The Cradle Company v. Matos (In re Matos), 2008 WL 596744, No. 07-12628 (11th Cir. March 6, 2008).  The creditor sought an order denying the debtors’ discharge for failure to comply with a Court Order.  The Bankruptcy Court found that the creditor did not establish the requirements of denial of discharge, and the District Court affirmed.  The creditor appealed to the Eleventh Circuit –

Sections 727(d)(3) and (a)(6)(A) provide for revocation of a discharge where “the debtor has refused, in the case-(A) to obey any lawful order of the court, other than an order to respond to a material question or to testify….” 11 U.S.C. §§ (a)(6)(A), (d)(3). To obtain revocation on this ground, Cadle was required to show that the Debtors willfully and intentionally refused to obey a court order. See Farouki v. Emirates Bank Intern., Ltd., 14 F.3d 244, 249 (4th Cir.1994) (citation omitted). Thus, a mere failure to obey the order, resulting from inadvertence, mistake, or inability to comply, is insufficient; the party seeking revocation must demonstrate some degree of volition or willfulness on the part of the debtor. Id. In considering whether to grant revocation of a discharge, a bankruptcy court should consider these factors: “[1] the detriment to the proceedings and the dignity of the court against the potential harm to the debtor if the discharge is denied … [;][2] the intent behind the bankrupt’s acts-were they wilful or was there a justifiable excuse; [3] was there injury to the creditors; and [4] is there some way the bankrupt could make amends for his conduct.” In re Jones, 490 F.2d 452, 456 (5th Cir.1974) (citation omitted)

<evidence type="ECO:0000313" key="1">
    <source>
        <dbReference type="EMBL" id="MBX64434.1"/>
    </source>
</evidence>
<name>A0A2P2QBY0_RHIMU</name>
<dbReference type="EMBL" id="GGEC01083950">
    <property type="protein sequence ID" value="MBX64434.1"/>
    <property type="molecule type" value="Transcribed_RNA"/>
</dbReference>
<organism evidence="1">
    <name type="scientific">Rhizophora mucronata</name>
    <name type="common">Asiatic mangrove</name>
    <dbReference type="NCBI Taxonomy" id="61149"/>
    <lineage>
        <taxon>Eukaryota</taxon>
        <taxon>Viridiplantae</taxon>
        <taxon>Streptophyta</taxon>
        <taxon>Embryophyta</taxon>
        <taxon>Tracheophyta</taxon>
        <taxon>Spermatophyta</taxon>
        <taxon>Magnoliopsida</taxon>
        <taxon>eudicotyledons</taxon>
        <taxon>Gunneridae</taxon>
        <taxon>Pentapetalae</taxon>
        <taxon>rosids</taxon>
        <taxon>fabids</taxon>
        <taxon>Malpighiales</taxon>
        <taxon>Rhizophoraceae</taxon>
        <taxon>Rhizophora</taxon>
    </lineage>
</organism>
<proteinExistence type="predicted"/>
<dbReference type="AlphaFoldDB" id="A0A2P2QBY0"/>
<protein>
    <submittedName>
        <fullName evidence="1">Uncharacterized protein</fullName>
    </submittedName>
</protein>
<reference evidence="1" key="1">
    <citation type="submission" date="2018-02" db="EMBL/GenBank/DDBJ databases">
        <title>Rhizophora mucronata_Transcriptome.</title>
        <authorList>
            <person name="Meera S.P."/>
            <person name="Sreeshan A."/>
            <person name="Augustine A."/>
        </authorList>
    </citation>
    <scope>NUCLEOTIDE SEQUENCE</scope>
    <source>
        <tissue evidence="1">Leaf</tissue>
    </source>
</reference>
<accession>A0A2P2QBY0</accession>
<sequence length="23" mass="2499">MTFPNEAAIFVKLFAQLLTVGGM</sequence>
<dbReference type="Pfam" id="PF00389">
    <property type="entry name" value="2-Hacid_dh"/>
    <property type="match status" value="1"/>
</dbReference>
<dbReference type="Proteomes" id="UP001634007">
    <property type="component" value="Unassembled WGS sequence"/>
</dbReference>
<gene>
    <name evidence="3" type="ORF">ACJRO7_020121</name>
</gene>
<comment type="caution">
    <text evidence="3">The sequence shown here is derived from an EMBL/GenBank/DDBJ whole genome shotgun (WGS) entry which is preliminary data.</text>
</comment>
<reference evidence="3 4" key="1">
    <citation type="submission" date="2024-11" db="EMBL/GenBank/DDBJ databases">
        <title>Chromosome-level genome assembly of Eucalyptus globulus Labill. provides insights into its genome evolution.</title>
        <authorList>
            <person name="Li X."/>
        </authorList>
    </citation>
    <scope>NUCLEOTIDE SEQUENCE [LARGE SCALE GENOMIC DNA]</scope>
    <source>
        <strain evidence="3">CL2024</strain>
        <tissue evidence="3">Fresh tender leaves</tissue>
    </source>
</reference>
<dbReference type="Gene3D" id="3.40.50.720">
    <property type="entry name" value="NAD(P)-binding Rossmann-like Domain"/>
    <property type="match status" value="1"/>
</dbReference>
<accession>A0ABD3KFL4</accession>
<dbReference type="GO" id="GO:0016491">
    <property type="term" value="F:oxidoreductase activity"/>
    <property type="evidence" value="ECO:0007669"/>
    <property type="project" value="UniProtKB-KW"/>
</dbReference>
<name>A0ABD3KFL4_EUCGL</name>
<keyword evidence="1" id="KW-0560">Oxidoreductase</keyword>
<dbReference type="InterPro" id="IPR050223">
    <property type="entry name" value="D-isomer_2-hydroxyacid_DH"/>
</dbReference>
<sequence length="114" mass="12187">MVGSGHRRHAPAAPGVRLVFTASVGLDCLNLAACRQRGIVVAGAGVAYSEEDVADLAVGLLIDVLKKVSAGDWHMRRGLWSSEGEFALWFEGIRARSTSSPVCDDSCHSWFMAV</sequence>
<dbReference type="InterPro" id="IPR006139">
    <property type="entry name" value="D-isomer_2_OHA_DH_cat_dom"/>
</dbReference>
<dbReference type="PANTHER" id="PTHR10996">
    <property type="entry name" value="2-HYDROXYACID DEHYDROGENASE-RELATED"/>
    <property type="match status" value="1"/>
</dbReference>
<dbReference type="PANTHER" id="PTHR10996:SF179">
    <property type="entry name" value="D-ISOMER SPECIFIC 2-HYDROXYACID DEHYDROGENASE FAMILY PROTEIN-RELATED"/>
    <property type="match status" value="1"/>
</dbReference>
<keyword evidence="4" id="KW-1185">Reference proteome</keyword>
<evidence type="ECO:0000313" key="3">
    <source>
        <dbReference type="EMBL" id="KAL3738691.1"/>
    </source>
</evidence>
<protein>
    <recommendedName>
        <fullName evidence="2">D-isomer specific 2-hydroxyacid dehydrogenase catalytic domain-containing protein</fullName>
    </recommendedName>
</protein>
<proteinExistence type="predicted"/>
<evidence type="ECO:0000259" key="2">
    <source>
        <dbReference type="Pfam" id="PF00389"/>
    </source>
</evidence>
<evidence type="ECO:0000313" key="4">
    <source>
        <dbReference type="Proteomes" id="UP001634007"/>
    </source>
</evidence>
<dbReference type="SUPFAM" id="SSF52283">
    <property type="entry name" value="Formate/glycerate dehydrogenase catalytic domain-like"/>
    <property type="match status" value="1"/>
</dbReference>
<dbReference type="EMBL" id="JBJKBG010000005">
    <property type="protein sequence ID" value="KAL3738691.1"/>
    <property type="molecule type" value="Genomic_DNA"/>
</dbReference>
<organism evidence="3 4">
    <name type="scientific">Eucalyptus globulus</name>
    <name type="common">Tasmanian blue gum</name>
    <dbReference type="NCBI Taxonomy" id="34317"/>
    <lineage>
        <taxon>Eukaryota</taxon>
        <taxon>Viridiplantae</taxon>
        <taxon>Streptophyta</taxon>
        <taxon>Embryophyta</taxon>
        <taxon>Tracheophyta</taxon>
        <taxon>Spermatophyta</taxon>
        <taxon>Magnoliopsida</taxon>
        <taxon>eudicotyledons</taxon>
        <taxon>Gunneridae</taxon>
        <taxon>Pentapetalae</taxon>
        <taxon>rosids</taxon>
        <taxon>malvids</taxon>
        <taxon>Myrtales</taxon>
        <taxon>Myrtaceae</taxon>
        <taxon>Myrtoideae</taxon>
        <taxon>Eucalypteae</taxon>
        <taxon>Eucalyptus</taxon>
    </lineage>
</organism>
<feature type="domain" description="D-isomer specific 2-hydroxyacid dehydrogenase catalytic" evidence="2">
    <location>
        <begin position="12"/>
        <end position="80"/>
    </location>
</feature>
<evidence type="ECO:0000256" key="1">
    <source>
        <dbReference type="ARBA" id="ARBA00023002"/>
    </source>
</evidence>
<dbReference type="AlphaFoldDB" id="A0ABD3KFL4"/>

… However, the bankruptcy court found that the late production of documents, alone, was insufficient to show a wilful or intentional refusal to follow the August 8th order because Cadle had not shown that the Debtors refused to obey, or simply ignored, the August 8th order. … , Cadle pointed to no action by the Debtors evincing an attempt to avoid production entirely, or to conceal assets, relating to the belated document production. Indeed, the bankruptcy court found that Cadle had not shown some of the late-produced documents were in the Debtors’ possession, or control for that matter, when the deadline elapsed. Finally, the bankruptcy court noted that the late production of documents resulted in no injury to creditors or detriment to the bankruptcy proceedings. Simply put, on this record, we cannot say the bankruptcy court’s factual findings leave us with “the definite and firm conviction that a mistake has been made” and thus they do not constitute clear error.